The Corporation in Finance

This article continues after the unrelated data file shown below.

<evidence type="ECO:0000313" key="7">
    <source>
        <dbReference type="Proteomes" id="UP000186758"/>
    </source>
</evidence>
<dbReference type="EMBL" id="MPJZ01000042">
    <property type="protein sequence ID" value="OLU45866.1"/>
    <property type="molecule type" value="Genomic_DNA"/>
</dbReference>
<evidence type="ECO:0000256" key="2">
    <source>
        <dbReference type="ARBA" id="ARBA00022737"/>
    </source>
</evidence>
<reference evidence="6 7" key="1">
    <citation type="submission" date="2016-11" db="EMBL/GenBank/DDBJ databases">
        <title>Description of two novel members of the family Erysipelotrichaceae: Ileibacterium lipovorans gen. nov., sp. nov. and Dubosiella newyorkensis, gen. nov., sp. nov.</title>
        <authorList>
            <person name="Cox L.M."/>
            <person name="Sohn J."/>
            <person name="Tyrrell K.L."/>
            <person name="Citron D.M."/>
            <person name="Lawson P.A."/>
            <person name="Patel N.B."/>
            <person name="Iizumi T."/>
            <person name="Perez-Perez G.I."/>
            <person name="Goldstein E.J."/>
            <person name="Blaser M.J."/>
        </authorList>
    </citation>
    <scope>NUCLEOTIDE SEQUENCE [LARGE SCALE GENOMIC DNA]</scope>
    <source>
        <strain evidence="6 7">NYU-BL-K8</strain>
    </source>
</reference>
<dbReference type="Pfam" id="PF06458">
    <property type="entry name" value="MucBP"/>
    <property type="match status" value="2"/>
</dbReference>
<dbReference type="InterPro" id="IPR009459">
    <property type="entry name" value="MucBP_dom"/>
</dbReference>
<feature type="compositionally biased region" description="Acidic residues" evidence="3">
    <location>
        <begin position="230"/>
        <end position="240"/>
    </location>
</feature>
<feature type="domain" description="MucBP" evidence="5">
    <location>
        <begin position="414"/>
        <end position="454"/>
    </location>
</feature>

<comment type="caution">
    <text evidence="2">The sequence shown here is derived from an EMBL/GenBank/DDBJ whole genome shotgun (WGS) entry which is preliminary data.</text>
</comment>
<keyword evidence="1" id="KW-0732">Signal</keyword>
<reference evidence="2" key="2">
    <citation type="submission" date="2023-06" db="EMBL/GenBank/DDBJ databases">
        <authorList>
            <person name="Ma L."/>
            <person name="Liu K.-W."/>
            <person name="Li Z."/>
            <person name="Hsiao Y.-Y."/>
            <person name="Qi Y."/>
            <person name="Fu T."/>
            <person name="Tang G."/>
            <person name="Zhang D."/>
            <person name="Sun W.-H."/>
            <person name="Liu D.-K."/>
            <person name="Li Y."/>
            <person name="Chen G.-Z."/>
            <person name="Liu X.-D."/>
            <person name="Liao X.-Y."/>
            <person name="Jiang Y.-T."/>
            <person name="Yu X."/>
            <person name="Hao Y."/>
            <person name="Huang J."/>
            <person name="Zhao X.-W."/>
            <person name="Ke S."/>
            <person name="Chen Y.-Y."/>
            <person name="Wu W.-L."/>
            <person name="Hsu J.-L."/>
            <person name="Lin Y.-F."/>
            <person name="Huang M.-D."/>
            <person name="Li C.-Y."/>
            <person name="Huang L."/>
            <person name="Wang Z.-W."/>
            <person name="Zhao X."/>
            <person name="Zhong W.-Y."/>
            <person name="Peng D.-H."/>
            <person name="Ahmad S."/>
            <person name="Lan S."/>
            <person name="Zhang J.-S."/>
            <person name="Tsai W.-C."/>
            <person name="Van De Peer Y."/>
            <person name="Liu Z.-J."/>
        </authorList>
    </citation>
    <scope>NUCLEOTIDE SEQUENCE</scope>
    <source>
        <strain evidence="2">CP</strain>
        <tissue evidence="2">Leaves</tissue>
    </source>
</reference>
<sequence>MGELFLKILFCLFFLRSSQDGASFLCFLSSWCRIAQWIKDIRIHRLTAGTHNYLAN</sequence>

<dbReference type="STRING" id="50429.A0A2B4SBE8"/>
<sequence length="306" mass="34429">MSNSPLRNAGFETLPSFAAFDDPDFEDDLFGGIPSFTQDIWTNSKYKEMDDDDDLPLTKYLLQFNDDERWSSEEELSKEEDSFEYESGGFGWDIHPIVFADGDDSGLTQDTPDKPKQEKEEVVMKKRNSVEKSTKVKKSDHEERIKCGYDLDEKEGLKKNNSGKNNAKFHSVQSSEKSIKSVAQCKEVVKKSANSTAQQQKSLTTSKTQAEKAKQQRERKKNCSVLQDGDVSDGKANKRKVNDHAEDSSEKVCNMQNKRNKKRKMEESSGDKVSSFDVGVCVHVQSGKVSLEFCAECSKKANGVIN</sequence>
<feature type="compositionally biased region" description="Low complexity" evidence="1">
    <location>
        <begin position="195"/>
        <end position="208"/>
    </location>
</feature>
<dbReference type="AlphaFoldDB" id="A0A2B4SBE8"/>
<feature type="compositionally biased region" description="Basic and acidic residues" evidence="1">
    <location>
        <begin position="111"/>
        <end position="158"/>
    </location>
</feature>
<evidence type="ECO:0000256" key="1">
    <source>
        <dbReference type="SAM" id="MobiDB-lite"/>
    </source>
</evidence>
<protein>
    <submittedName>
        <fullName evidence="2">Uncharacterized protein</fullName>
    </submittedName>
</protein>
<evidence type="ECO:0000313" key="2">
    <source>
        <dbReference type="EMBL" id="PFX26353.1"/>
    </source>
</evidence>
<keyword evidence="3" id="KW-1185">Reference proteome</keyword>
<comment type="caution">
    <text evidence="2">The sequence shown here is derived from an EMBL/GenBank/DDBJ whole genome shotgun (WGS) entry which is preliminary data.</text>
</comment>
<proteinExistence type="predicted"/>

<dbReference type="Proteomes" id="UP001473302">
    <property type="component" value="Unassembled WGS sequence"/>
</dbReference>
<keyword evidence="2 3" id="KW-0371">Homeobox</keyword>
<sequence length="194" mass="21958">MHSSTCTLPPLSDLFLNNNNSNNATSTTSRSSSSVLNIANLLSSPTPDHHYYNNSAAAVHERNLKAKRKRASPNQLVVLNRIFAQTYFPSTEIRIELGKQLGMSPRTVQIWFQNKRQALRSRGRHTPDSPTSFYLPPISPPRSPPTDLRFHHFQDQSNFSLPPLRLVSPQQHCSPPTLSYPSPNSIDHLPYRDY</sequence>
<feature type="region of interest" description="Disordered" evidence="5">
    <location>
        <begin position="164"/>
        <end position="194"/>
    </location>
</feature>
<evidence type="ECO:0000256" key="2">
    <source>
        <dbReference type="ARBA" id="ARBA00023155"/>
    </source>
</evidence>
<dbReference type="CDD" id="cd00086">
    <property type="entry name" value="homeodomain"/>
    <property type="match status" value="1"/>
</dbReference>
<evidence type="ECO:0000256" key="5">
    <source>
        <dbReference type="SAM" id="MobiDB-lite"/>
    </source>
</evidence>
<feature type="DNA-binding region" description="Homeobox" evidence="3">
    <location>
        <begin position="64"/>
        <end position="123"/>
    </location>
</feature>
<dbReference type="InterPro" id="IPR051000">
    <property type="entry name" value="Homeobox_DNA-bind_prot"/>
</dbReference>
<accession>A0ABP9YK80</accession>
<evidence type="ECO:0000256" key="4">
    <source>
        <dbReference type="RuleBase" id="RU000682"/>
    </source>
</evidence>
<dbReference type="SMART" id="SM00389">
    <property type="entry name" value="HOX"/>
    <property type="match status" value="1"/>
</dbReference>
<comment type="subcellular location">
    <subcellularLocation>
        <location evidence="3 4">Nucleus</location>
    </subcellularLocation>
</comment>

One of the cornerstones of modern corporate finance is the Modigliani Miller Theorem, which essentially says that in a world where investors can borrow and lend as easily as corporations, the value of a firm is determined by the present discounted value of its expected cash flows, and not by how these cash flows are allocated to various claimholders—i.e., by its capital structure. One of the important assumptions of the Modigliani Miller Theorem is the very existence of the corporation. In the largely perfect world envisioned by Miller and Modigliani, it is not clear what, if anything, determines the existence of the corporation and how it is structured. As researchers on the theory of the firm such as Ronald Coase, Oliver Hart, and Oliver Williamson have suggested, firms with well-defined boundaries emerge in worlds with transactions costs stemming from difficulties in contracting. But these costs are unimportant in the Modigliani Miller world. So the Modigliani Miller postulates the irrelevance of corporate capital structure in a world where corporations are also irrelevant in the first place. Put differently, could the imperfections that lead to the firm being organized in a particular way also lead to implications for its capital structure, and vice versa. That is indeed what I argue in this paper.